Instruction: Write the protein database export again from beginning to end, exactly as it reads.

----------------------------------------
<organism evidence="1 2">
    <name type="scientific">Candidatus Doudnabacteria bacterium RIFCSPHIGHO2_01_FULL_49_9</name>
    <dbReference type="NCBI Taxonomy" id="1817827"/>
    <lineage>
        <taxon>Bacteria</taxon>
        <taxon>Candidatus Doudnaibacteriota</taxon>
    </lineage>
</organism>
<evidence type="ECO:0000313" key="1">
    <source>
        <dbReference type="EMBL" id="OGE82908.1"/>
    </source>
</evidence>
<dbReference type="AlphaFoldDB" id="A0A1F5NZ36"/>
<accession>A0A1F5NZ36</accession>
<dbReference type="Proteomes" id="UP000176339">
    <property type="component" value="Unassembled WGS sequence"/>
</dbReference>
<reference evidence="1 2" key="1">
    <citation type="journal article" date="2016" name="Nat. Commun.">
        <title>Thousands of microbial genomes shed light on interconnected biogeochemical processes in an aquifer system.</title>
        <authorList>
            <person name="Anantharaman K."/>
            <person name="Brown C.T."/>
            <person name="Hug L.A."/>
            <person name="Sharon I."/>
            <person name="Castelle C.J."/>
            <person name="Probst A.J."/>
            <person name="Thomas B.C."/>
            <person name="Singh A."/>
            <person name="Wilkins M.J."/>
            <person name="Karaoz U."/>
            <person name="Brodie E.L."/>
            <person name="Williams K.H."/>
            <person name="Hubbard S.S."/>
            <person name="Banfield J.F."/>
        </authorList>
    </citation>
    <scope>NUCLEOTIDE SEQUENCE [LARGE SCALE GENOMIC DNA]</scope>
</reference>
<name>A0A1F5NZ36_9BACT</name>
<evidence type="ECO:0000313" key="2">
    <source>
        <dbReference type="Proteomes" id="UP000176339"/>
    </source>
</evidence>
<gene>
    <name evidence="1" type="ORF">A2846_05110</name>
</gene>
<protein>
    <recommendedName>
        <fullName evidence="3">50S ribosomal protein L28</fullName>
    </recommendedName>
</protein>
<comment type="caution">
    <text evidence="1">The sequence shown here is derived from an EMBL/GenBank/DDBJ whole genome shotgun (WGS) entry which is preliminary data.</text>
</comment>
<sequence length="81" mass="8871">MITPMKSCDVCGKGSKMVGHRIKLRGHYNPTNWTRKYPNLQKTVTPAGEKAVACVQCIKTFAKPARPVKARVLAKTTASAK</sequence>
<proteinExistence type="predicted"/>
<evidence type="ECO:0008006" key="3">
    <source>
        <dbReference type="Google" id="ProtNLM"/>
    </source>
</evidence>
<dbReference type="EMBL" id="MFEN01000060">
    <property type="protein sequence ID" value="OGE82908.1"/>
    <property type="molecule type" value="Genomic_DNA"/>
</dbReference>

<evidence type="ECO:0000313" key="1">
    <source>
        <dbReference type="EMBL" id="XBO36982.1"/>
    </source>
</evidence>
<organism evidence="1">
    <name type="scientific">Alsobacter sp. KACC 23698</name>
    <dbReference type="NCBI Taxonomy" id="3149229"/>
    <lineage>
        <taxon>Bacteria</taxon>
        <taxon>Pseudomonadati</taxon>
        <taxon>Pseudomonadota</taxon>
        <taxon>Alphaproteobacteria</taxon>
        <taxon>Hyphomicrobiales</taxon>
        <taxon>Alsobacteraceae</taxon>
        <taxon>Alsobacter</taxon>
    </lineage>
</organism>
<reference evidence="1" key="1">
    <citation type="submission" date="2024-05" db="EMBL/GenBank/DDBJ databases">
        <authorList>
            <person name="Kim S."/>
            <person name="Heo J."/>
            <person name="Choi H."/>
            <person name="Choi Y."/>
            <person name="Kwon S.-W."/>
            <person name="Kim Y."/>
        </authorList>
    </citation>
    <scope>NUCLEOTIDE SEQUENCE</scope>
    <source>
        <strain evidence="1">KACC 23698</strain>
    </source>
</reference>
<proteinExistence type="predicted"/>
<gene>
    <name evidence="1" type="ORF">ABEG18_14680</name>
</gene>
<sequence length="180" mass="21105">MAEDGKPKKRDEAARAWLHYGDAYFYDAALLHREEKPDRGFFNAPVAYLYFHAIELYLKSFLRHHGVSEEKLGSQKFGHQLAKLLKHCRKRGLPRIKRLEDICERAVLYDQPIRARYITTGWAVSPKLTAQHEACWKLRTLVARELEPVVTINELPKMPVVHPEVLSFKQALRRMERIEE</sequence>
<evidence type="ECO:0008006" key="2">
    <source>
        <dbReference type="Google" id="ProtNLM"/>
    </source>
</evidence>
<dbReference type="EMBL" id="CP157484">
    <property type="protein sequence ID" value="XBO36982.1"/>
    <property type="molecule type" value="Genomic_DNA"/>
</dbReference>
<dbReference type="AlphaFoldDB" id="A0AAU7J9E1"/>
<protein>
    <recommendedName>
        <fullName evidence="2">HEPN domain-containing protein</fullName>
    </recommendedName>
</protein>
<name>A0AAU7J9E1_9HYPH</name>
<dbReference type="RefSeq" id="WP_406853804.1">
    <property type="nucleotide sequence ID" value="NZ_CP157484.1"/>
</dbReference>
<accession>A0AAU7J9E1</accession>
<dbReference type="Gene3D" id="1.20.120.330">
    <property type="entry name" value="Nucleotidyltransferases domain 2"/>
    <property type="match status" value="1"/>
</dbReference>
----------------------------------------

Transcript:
<organism evidence="1 2">
    <name type="scientific">Candidatus Doudnabacteria bacterium RIFCSPHIGHO2_01_FULL_49_9</name>
    <dbReference type="NCBI Taxonomy" id="1817827"/>
    <lineage>
        <taxon>Bacteria</taxon>
        <taxon>Candidatus Doudnaibacteriota</taxon>
    </lineage>
</organism>
<evidence type="ECO:0000313" key="1">
    <source>
        <dbReference type="EMBL" id="OGE82908.1"/>
    </source>
</evidence>
<dbReference type="AlphaFoldDB" id="A0A1F5NZ36"/>
<accession>A0A1F5NZ36</accession>
<dbReference type="Proteomes" id="UP000176339">
    <property type="component" value="Unassembled WGS sequence"/>
</dbReference>
<reference evidence="1 2" key="1">
    <citation type="journal article" date="2016" name="Nat. Commun.">
        <title>Thousands of microbial genomes shed light on interconnected biogeochemical processes in an aquifer system.</title>
        <authorList>
            <person name="Anantharaman K."/>
            <person name="Brown C.T."/>
            <person name="Hug L.A."/>
            <person name="Sharon I."/>
            <person name="Castelle C.J."/>
            <person name="Probst A.J."/>
            <person name="Thomas B.C."/>
            <person name="Singh A."/>
            <person name="Wilkins M.J."/>
            <person name="Karaoz U."/>
            <person name="Brodie E.L."/>
            <person name="Williams K.H."/>
            <person name="Hubbard S.S."/>
            <person name="Banfield J.F."/>
        </authorList>
    </citation>
    <scope>NUCLEOTIDE SEQUENCE [LARGE SCALE GENOMIC DNA]</scope>
</reference>
<name>A0A1F5NZ36_9BACT</name>
<evidence type="ECO:0000313" key="2">
    <source>
        <dbReference type="Proteomes" id="UP000176339"/>
    </source>
</evidence>
<gene>
    <name evidence="1" type="ORF">A2846_05110</name>
</gene>
<protein>
    <recommendedName>
        <fullName evidence="3">50S ribosomal protein L28</fullName>
    </recommendedName>
</protein>
<comment type="caution">
    <text evidence="1">The sequence shown here is derived from an EMBL/GenBank/DDBJ whole genome shotgun (WGS) entry which is preliminary data.</text>
</comment>
<sequence length="81" mass="8871">MITPMKSCDVCGKGSKMVGHRIKLRGHYNPTNWTRKYPNLQKTVTPAGEKAVACVQCIKTFAKPARPVKARVLAKTTASAK</sequence>
<proteinExistence type="predicted"/>
<evidence type="ECO:0008006" key="3">
    <source>
        <dbReference type="Google" id="ProtNLM"/>
    </source>
</evidence>
<dbReference type="EMBL" id="MFEN01000060">
    <property type="protein sequence ID" value="OGE82908.1"/>
    <property type="molecule type" value="Genomic_DNA"/>
</dbReference>

<evidence type="ECO:0000313" key="1">
    <source>
        <dbReference type="EMBL" id="XBO36982.1"/>
    </source>
</evidence>
<organism evidence="1">
    <name type="scientific">Alsobacter sp. KACC 23698</name>
    <dbReference type="NCBI Taxonomy" id="3149229"/>
    <lineage>
        <taxon>Bacteria</taxon>
        <taxon>Pseudomonadati</taxon>
        <taxon>Pseudomonadota</taxon>
        <taxon>Alphaproteobacteria</taxon>
        <taxon>Hyphomicrobiales</taxon>
        <taxon>Alsobacteraceae</taxon>
        <taxon>Alsobacter</taxon>
    </lineage>
</organism>
<reference evidence="1" key="1">
    <citation type="submission" date="2024-05" db="EMBL/GenBank/DDBJ databases">
        <authorList>
            <person name="Kim S."/>
            <person name="Heo J."/>
            <person name="Choi H."/>
            <person name="Choi Y."/>
            <person name="Kwon S.-W."/>
            <person name="Kim Y."/>
        </authorList>
    </citation>
    <scope>NUCLEOTIDE SEQUENCE</scope>
    <source>
        <strain evidence="1">KACC 23698</strain>
    </source>
</reference>
<proteinExistence type="predicted"/>
<gene>
    <name evidence="1" type="ORF">ABEG18_14680</name>
</gene>
<sequence length="180" mass="21105">MAEDGKPKKRDEAARAWLHYGDAYFYDAALLHREEKPDRGFFNAPVAYLYFHAIELYLKSFLRHHGVSEEKLGSQKFGHQLAKLLKHCRKRGLPRIKRLEDICERAVLYDQPIRARYITTGWAVSPKLTAQHEACWKLRTLVARELEPVVTINELPKMPVVHPEVLSFKQALRRMERIEE</sequence>
<evidence type="ECO:0008006" key="2">
    <source>
        <dbReference type="Google" id="ProtNLM"/>
    </source>
</evidence>
<dbReference type="EMBL" id="CP157484">
    <property type="protein sequence ID" value="XBO36982.1"/>
    <property type="molecule type" value="Genomic_DNA"/>
</dbReference>
<dbReference type="AlphaFoldDB" id="A0AAU7J9E1"/>
<protein>
    <recommendedName>
        <fullName evidence="2">HEPN domain-containing protein</fullName>
    </recommendedName>
</protein>
<name>A0AAU7J9E1_9HYPH</name>
<dbReference type="RefSeq" id="WP_406853804.1">
    <property type="nucleotide sequence ID" value="NZ_CP157484.1"/>
</dbReference>
<accession>A0AAU7J9E1</accession>
<dbReference type="Gene3D" id="1.20.120.330">
    <property type="entry name" value="Nucleotidyltransferases domain 2"/>
    <property type="match status" value="1"/>
</dbReference>